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A message in a bottle was traditionally sent as a distress call, by those at sea who found themselves doomed. Jamie Snow understands the sentiment all too well. Jamie has sent his own SOS pleas via message in a bottle a few times...This time, Jamie needs YOUR help. Jamie doesn’t want to send one bottle again. He wants to send MANY. From each of YOU. With your own SOS pleas, asking for TV producers to take a closer look into Jamie’s...
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For six months in 1995, Kevin Schaal was Jamie’s cellmate. Jamie settled in Florida the next year and began a successful career in tree cutting. When Schaal was released, he brought his entire family to Jamie’s doorstep and Jamie helped him. Jamie met Jody Winkler in 1999 while he was down on his luck and on the run. Jamie gave him work and a place to live that summer. But that summer, Schaal was already in more trouble. Schaal tri...
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In 1999, a "self-appointed" gang boss turned Reverend returned to the state of Illinois to testify against Jamie. Jamie never met Bill Gaddis in his entire life. Bill Gaddis was loosely connected to some of Jamie’s friends only through relation to his brother. Two of his brothers would go on record to say Bill Gaddis was a liar and new nothing about this case. But he took the stand for the state anyway, and said he saw Jami...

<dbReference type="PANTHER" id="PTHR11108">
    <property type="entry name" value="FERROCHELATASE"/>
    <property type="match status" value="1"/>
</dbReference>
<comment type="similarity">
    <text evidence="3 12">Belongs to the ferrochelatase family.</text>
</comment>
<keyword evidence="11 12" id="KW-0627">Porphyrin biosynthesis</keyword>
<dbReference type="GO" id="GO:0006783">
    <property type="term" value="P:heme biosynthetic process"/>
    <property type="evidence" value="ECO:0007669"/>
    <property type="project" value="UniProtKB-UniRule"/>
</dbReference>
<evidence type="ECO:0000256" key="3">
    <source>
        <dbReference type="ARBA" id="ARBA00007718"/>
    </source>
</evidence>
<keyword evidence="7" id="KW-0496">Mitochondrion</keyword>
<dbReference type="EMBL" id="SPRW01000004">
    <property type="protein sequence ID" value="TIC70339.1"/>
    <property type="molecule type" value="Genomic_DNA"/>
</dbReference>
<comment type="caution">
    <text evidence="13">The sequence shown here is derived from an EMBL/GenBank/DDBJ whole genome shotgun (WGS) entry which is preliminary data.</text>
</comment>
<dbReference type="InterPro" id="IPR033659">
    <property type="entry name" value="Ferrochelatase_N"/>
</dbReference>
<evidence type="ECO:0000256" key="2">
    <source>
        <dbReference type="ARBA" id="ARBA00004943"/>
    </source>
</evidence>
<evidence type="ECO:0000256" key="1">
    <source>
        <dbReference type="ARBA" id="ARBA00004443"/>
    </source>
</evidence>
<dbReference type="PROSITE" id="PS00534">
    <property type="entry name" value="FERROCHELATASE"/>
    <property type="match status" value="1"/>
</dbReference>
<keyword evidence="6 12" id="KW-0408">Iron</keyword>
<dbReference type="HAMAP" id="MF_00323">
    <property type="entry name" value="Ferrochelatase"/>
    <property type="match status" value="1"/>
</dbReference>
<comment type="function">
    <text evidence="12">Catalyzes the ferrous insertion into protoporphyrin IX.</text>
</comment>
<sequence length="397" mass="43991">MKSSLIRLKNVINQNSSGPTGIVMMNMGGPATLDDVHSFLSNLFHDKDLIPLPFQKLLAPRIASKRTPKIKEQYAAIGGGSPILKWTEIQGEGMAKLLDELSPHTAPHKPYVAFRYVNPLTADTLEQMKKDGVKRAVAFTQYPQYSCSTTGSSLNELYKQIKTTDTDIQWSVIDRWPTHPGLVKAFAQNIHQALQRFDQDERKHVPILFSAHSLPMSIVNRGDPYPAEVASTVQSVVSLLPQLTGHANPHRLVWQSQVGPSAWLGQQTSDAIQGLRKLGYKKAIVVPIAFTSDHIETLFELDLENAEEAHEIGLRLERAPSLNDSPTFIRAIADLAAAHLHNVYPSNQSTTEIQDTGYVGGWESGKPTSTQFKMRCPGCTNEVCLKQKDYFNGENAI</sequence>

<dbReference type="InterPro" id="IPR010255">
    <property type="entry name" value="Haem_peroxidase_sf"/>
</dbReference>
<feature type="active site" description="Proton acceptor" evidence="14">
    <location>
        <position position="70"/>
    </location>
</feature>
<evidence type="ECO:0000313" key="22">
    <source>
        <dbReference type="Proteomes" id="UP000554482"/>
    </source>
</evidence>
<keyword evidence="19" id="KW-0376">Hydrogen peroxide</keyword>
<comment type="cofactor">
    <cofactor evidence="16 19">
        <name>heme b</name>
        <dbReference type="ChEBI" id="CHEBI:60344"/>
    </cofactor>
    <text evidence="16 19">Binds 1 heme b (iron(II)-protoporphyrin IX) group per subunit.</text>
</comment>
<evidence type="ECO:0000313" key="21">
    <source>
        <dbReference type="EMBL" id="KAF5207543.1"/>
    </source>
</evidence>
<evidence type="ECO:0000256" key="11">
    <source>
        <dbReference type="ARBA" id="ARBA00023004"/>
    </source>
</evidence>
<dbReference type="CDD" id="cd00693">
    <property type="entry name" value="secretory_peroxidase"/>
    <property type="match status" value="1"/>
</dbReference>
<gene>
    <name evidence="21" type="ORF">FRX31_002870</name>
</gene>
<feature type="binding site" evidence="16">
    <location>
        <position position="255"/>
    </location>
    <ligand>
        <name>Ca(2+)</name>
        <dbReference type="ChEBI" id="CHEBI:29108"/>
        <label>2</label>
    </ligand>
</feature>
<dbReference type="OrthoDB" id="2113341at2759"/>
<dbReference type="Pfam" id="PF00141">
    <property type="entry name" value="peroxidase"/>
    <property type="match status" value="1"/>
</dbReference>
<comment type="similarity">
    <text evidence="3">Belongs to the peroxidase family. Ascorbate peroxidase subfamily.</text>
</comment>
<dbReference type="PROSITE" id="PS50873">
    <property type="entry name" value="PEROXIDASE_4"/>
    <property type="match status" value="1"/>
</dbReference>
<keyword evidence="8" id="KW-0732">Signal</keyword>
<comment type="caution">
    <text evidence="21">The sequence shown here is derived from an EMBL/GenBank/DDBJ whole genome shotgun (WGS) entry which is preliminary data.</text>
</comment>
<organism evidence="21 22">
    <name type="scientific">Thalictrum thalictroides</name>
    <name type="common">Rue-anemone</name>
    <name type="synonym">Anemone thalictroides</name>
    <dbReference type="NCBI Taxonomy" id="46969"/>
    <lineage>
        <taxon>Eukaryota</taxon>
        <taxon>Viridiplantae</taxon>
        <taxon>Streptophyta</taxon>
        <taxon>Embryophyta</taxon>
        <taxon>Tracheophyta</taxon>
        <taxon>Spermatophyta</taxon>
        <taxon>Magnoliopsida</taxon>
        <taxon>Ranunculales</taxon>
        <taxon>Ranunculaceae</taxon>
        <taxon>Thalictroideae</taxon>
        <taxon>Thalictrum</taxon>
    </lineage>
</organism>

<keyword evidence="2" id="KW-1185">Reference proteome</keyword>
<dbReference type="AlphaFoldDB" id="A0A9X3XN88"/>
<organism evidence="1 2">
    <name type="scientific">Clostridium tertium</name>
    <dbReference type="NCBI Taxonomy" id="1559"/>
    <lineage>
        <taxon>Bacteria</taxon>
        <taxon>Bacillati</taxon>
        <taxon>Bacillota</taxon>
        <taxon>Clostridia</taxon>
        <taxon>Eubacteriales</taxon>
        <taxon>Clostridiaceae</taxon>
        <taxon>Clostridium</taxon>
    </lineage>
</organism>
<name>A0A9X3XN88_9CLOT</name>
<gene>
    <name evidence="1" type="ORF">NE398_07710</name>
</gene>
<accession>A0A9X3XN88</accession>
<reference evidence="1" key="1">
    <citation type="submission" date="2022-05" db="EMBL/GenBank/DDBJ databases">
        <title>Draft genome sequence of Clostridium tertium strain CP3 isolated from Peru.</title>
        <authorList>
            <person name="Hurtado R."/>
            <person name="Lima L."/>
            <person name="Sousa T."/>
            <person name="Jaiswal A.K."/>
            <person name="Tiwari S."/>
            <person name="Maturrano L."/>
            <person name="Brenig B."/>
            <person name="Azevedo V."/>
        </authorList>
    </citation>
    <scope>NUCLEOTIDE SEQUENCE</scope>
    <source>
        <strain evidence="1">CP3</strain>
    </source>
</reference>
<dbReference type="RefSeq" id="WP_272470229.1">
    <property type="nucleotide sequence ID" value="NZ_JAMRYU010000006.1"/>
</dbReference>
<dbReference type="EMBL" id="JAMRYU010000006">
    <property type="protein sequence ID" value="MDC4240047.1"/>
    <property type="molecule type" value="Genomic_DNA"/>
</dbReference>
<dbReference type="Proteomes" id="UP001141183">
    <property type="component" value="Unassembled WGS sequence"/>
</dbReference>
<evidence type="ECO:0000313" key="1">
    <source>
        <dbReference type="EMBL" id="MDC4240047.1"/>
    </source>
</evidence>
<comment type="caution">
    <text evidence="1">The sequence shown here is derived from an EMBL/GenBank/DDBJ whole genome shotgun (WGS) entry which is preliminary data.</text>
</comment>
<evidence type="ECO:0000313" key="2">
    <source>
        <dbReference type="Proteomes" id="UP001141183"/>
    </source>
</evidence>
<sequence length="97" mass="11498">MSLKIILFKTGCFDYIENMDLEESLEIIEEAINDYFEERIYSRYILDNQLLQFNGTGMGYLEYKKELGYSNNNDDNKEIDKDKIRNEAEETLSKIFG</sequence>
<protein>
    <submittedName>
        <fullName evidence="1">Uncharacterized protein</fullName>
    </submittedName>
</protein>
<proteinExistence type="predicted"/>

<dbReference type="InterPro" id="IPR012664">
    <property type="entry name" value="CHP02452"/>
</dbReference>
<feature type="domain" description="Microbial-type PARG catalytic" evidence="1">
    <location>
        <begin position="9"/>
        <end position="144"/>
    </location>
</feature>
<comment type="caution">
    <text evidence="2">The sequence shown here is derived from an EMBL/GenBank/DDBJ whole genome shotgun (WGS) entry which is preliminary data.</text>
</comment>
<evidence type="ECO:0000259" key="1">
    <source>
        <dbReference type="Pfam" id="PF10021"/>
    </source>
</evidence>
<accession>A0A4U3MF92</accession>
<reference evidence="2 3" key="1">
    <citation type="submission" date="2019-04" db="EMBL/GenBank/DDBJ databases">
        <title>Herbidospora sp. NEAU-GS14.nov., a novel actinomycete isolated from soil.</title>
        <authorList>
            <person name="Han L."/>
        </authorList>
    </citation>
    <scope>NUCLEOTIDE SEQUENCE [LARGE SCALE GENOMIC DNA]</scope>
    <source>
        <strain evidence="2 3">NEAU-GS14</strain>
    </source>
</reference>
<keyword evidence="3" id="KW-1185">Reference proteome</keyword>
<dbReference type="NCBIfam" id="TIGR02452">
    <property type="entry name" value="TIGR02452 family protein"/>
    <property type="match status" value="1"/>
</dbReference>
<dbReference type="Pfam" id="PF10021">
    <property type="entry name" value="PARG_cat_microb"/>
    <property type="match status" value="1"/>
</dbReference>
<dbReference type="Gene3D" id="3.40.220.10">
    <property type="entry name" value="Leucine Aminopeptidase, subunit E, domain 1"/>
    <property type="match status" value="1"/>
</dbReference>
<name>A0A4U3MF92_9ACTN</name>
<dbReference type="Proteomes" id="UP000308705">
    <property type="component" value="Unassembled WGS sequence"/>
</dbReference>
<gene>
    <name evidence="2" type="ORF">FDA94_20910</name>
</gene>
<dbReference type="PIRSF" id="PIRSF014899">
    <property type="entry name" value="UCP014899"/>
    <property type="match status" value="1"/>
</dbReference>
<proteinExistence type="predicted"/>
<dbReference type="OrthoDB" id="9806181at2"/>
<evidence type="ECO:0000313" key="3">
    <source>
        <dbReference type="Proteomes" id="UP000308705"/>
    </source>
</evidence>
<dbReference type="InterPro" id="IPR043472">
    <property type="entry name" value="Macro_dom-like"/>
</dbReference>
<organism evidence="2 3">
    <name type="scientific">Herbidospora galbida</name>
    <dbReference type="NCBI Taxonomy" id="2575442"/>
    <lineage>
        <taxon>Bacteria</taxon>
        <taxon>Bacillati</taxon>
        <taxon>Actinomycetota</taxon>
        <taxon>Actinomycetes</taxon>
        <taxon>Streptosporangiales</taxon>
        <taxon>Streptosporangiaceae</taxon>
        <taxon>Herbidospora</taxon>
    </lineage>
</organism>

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Just days before the trial, defense witness Mary Burns, an all too friendly corrections officer, was contacted by the state. Reports suggest that she resigned from the McLean County Jail in 2000, after having an affair with an inmate she supervised. Custodial sexual misconduct is a class 3 felony in Illinois. Mary Burns reported having many conversations with Jamie and his co-defendant while she supervised them. But Mary would only...
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Julie Knight first told police about Susan Claycomb's alleged "confessions" in 1997 after Knight had been taken to the Bloomington Police station because of unspecified legal trouble. Knight made another statement in April 1999 a few days after losing custody of her children. Shortly after, it became a family affair. Knight's mother, brother and father also made statements to police implicating Susan, even though Su...